Just call them white and racist. Nothing offends white people more than being called ‘white people’ and ‘racist’.

-Holly

america-wakiewakie:

Oakland Spent $74 Million Settling 417 Police Brutality Lawsuits | Oakland Police Beat

A Catholic priest who said an officer put him in a chokehold and slammed his head into a glass door. A woman who said she shouldn’t have been handcuffed when officers arrested her.
A father who claimed officers beat him in the hallway outside of his child’s hospital room until his head was bloody. A bank robber who was shot by officers after a high-speed chase. A man whose head was slammed into something so hard that the bones in his face broke.
In each situation the Oakland Police Department was sued. And in each one, the City of Oakland chose to settle out of court rather than take the case to trial.
A review of Oakland City Attorney lawsuit data and hundreds of federal and state court cases has found that since 1990, Oakland has spent $74 million dollars to settle at least 417 lawsuits accusing its police officers of brutality, misconduct and other civil rights violations.


Oakland spends more on civil-rights police lawsuits than nearly any other California law enforcement agency, with multimillion-dollar settlements coming directly out of funds that could go to libraries, police and fire services or road repair.
Supporters of the Oakland Police Department say that high number is a reflection of the city’s willingness to settle at any cost. But Oakland Police Beat’s analysis found that the City of Oakland has successfully defended itself against many lawsuits it considers to be unfounded.
Our investigation found that more than 500 officers were named in those lawsuits. At least 72 of those officers were named in three or more of the suits. Settlement amounts per lawsuits range from $100 to the nearly $11 million paid out following the so-called Riders scandal, where more than 100 plaintiffs accused officers of beating, kidnapping and planting evidence on suspects.
Historically, the number of OPD-related lawsuits filed against the city varies from year to year. But over the last three years the number of cases settled dropped, leaving some — like Oakland civil rights attorney Jim Chanin — cautiously hopeful that long-sought-after reforms are beginning to impact the Oakland Police Department.
(Pictured: An Occupy Oakland protester is arrested in the early morning hours of Thurs, November 3, 2011 in Frank Ogawa Plaza. Lawsuits alleging excessive force by OPD officers during the demonstrations have cost the city more than $6 million in settlements. Photo by Elijah Nouvelage)
(Read Full Text)

america-wakiewakie:

Oakland Spent $74 Million Settling 417 Police Brutality Lawsuits | Oakland Police Beat

A Catholic priest who said an officer put him in a chokehold and slammed his head into a glass door. A woman who said she shouldn’t have been handcuffed when officers arrested her.

A father who claimed officers beat him in the hallway outside of his child’s hospital room until his head was bloody. A bank robber who was shot by officers after a high-speed chase. A man whose head was slammed into something so hard that the bones in his face broke.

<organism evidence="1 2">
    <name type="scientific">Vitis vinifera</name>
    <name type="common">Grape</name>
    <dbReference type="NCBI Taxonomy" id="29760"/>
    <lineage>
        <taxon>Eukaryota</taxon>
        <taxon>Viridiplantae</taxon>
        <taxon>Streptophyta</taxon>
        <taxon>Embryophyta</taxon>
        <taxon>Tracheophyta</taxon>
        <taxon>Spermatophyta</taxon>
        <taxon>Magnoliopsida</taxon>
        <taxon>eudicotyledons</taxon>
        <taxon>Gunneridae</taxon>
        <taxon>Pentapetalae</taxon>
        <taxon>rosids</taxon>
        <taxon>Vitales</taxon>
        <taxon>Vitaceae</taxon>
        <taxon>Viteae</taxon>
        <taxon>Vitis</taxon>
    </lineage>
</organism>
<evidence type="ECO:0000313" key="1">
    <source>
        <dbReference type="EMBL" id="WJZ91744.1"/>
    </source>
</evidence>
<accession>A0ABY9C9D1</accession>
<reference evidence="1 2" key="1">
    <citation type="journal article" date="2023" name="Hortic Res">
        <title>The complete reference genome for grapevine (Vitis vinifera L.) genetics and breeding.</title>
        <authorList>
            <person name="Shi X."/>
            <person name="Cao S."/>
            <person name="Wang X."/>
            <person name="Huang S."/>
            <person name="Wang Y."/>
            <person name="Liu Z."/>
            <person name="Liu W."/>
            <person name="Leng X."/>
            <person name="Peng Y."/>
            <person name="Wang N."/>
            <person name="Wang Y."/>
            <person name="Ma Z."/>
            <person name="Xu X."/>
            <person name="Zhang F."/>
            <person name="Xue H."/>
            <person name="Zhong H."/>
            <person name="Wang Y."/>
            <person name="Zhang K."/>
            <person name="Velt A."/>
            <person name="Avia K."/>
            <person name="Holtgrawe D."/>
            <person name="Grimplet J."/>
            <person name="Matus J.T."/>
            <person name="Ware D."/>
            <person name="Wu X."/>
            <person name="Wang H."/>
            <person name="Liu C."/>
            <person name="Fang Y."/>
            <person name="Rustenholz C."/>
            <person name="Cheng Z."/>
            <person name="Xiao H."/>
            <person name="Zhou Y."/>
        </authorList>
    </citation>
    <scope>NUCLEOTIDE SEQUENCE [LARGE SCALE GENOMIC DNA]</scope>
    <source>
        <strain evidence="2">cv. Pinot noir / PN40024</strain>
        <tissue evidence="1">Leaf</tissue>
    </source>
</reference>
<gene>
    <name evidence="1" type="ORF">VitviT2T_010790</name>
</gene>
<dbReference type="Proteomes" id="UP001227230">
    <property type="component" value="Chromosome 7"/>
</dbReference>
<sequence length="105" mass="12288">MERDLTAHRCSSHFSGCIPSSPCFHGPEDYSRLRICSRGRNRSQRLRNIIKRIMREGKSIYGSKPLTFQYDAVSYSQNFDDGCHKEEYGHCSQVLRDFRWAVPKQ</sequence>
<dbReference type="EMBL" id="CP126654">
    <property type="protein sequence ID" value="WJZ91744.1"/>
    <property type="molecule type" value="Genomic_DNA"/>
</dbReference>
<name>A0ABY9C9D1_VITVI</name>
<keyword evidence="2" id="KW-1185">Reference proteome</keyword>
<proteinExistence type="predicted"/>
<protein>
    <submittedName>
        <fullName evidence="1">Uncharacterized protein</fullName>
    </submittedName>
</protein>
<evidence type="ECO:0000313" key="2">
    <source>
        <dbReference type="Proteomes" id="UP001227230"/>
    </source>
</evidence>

In each situation the Oakland Police Department was sued. And in each one, the City of Oakland chose to settle out of court rather than take the case to trial.

A review of Oakland City Attorney lawsuit data and hundreds of federal and state court cases has found that since 1990, Oakland has spent $74 million dollars to settle at least 417 lawsuits accusing its police officers of brutality, misconduct and other civil rights violations.

Oakland spends more on civil-rights police lawsuits than nearly any other California law enforcement agency, with multimillion-dollar settlements coming directly out of funds that could go to libraries, police and fire services or road repair.

Supporters of the Oakland Police Department say that high number is a reflection of the city’s willingness to settle at any cost. But Oakland Police Beat’s analysis found that the City of Oakland has successfully defended itself against many lawsuits it considers to be unfounded.

Our investigation found that more than 500 officers were named in those lawsuits. At least 72 of those officers were named in three or more of the suits. Settlement amounts per lawsuits range from $100 to the nearly $11 million paid out following the so-called Riders scandal, where more than 100 plaintiffs accused officers of beating, kidnapping and planting evidence on suspects.

Historically, the number of OPD-related lawsuits filed against the city varies from year to year. But over the last three years the number of cases settled dropped, leaving some — like Oakland civil rights attorney Jim Chanin — cautiously hopeful that long-sought-after reforms are beginning to impact the Oakland Police Department.

(Pictured: An Occupy Oakland protester is arrested in the early morning hours of Thurs, November 3, 2011 in Frank Ogawa Plaza. Lawsuits alleging excessive force by OPD officers during the demonstrations have cost the city more than $6 million in settlements. Photo by Elijah Nouvelage)

(Read Full Text)

(via fyeahcracker)

This 420 take a moment of silence for all the people who have had lost their freedom because of non-violent drug charges.

(via thatdudeemu)

womanistgrrrlcollective:

bad-wolf-of-baskerville:

authocracy:

kingcheddarxvii:

do you think God ever gets sad like “what do you mean you don’t love yourself i worked so hard on you….”

…why is this so uplifting

I’m not even religious and this makes me smile.

I usually don’t. What I think instead is, I am a product of billions of years of evolution and that has to count for something.